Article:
In order for planning permission to be issued for major developments (defined as 10 dwellings or more, 1,000 square metres floorspace, sites over 1Ha etc) usually a section 106 agreement must be completed.
S106 agreements, also known as "Planning Obligations", are legal agreements between a Council and a developer or other parties, or can be offered unilaterally by a developer, that ensure extra works related to a development are undertaken.
View Developer Contributions
S106 agreements will be considered when a development will have negative impacts on the local area that can't be mitigated by means of conditions attached to the planning permission.
For example, a new residential development can place additional pressure on the social, physical and economic infrastructure which already exists in the surrounding area.
Planning Obligations aim to balance this extra pressure with improvements to the surrounding area to ensure that a development makes a positive contribution to the local area and community.
All applications are assessed on a case by case basis and not all developments will require obligations.
Read more on the Planning Portal
Existing S106 Agreements can be found on our planning website.
Search for S106 agreements
The Government gives guidance on S106 agreements, which states the obligations must be:
Read more on the Government's site
Areas which could attract potential obligations include:
Where significant impacts are expected, we and the developer will negotiate a S106 Agreement, advising the necessary items that the developer must do or provide to balance the impacts.
We consider all major applications (i.e. those which involve the provision of 10 or more units or 1,000 sq m or more of commercial space) as they're most likely to have a level of negative impact that will require mitigation.
Our Development Team meets every fortnight to determine potential planning obligations for individual applications in partnership with the Planning Officer.
Vacant building credit was introduced following the ministerial statement released on the 28th November 2014 and provides incentives to developers to bring forward development on brownfield sites which contain vacant buildings that are capable of beneficial use.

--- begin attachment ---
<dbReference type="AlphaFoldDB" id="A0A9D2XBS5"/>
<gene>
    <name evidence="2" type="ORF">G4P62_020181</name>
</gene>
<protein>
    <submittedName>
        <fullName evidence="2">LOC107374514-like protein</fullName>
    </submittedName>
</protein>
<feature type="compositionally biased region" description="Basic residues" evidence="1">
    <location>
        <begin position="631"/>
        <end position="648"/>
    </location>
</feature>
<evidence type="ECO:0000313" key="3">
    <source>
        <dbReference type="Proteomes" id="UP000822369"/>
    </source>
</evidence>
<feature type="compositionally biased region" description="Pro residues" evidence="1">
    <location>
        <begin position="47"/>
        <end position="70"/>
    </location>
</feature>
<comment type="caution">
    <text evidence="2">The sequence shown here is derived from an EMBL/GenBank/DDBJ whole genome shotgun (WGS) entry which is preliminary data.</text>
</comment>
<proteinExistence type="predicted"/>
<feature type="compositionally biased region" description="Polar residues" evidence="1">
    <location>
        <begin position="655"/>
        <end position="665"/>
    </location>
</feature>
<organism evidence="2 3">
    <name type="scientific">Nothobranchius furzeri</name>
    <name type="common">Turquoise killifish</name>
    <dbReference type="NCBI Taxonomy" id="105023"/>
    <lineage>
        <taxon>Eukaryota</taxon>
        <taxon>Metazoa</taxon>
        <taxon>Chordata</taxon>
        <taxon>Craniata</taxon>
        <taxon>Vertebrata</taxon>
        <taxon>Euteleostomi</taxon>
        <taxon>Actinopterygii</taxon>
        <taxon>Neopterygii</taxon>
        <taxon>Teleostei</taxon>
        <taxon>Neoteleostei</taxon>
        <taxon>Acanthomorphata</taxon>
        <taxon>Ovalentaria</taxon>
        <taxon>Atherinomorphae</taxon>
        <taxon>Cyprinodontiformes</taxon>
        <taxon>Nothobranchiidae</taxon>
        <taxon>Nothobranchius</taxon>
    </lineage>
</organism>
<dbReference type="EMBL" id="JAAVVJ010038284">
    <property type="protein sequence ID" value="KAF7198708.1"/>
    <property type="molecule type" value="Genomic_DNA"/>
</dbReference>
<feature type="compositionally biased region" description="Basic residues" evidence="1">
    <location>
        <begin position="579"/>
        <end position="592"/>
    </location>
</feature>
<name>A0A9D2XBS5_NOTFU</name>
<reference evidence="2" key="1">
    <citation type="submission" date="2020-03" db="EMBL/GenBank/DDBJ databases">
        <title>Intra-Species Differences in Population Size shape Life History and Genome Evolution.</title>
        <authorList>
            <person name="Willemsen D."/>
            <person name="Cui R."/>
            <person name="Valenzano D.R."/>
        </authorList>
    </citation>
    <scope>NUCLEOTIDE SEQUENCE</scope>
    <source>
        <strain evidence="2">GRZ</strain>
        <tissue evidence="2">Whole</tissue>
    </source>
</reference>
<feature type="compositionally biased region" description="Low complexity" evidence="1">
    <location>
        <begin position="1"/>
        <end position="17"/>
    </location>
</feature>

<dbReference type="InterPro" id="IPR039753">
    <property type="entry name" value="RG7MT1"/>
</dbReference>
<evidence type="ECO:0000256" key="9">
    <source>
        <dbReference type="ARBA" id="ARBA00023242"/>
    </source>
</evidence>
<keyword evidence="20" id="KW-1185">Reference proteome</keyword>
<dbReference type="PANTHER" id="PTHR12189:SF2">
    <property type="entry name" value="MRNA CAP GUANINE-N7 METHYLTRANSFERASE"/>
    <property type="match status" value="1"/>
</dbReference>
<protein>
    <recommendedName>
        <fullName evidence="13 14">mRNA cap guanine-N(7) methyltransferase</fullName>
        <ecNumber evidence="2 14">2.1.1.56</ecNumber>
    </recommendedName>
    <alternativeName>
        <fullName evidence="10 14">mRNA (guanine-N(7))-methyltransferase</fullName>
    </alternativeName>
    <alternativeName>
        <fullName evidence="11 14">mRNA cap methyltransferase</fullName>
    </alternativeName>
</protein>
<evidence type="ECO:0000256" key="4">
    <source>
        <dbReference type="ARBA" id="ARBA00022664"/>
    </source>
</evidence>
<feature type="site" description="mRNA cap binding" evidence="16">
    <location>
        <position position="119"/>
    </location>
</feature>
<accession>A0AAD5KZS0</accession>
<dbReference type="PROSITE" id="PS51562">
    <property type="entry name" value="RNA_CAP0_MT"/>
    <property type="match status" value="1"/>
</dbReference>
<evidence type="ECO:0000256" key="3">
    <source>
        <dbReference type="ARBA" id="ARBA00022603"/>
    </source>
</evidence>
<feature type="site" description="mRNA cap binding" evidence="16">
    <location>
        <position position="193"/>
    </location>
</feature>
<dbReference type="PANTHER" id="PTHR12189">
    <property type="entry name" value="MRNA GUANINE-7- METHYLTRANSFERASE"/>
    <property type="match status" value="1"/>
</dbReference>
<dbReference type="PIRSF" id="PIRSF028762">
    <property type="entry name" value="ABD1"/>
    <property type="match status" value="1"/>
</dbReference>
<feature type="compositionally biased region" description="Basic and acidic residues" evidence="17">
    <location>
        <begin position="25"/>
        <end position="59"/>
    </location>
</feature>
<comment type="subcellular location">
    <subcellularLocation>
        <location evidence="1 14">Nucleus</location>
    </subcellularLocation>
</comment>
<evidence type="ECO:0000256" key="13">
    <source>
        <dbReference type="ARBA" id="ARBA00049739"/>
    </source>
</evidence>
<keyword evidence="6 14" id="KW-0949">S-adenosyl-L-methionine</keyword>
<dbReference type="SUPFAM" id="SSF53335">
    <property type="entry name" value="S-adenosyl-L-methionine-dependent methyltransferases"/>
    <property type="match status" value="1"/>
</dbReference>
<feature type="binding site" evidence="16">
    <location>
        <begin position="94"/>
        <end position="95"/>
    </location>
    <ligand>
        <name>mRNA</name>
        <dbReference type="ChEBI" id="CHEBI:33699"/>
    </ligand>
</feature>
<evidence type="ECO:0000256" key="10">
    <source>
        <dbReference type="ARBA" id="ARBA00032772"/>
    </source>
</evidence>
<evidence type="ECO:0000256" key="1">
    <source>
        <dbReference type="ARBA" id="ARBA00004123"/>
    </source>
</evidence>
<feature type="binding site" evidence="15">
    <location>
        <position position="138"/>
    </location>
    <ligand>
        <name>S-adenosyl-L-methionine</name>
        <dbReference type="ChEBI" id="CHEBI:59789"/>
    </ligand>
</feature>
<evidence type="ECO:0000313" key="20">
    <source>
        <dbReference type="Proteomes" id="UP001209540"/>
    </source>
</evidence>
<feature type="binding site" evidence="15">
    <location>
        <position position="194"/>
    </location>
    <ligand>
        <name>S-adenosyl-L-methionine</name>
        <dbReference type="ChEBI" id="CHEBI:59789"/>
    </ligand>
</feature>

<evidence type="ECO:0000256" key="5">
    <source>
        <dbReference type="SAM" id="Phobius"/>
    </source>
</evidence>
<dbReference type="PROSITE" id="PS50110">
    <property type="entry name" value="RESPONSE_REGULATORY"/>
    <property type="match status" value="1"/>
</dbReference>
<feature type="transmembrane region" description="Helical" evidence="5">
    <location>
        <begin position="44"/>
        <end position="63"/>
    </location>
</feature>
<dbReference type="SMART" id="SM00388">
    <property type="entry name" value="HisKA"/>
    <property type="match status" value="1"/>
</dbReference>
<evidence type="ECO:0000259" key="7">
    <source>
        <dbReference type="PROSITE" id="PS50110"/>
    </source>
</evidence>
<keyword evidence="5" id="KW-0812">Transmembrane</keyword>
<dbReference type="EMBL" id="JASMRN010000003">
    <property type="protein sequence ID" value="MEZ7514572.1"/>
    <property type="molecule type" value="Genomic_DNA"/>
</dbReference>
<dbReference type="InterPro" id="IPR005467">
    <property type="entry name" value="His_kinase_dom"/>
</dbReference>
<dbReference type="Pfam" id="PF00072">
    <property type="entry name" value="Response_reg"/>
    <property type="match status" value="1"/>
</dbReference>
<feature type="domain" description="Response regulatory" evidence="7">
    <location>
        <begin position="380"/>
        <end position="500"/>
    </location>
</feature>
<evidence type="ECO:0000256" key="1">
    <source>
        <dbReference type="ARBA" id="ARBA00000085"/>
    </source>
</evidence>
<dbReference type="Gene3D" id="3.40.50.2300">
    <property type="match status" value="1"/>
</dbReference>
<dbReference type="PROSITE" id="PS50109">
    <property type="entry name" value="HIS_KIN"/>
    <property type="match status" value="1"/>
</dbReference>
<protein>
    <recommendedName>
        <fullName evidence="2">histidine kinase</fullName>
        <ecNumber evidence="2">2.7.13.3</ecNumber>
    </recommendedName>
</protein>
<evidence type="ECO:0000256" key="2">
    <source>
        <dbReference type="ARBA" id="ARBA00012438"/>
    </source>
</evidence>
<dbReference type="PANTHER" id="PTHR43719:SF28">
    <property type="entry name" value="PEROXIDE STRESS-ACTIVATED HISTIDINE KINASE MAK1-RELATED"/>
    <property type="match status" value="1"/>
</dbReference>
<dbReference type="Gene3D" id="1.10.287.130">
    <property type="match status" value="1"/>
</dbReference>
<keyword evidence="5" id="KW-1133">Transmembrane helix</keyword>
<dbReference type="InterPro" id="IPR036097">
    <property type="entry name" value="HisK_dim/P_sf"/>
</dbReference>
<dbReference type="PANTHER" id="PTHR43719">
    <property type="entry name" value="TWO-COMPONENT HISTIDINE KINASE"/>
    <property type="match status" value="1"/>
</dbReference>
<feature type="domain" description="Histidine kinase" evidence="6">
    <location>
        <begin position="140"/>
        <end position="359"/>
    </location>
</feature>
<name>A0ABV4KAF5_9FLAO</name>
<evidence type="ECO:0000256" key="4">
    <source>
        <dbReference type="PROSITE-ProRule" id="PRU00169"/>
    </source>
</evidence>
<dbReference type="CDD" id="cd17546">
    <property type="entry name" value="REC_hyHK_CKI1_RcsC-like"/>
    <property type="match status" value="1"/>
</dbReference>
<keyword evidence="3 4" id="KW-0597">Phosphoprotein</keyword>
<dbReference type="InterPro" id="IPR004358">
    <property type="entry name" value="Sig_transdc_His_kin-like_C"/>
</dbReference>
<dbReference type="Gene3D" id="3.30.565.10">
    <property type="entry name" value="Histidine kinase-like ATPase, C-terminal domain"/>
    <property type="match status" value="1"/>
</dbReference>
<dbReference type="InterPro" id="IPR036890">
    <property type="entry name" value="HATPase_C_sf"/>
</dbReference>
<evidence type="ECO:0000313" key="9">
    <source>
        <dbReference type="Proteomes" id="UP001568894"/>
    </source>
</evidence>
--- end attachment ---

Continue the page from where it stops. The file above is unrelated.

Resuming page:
The Government have set out the latest planning practice guidance on their planning obligations website.
The Practice Guidance builds upon the National Planning Policy Framework (NPPF) which specifically addresses planning obligations in paragraphs 203-205.
View the National Planning Policy Framework
There is also useful information regarding the legal tests for seeking planning obligations, more information about Section 106, highway matters and the latest planning news.
We recommend you submit a pre-application for complex major applications so that the S106 requirements ("Heads of Terms") can be identified and agreed as early as possible.
View Heads of Terms template
We charge a Legal Fee for the preparation, checking and production of S106 Agreements and Undertakings.
These fees are included in the S106 Agreement or Undertaking and become payable in the period after approving planning permission and before the formal completion of the Agreement or Undertaking.
S.106 and Monitoring Fees due:
In September 2019 the Government introduced some important changes concerning the operation of developer contributions by reforming the Community Infrastructure Levy Regulations. These changes included the reintroduction of monitoring fess for clauses in s.106 agreements and the removal of the pooling restriction that limited the number of financial contributions that could be drawn together to fund an infrastructure project.
Colchester has decided to reintroduce appropriate monitoring fees based on the Government’s guidance:
See the guidance
The ability to charge a monitoring fee is set out in section 10 of the Regulations:
See the regulations
Further information is provided at:
The s.106 monitoring fees for 2019/20 in Colchester Borough are:
These are a one-off payment due at the time of completion of the agreement.
If you have any queries then please contact: email@example.com
We recommend you submit a pre-application for complex major applications so that key principles can be identified and agreed as early as possible.
Submit a pre application
If you know you need planning permission, but don't want specific advice.
Apply for planning permission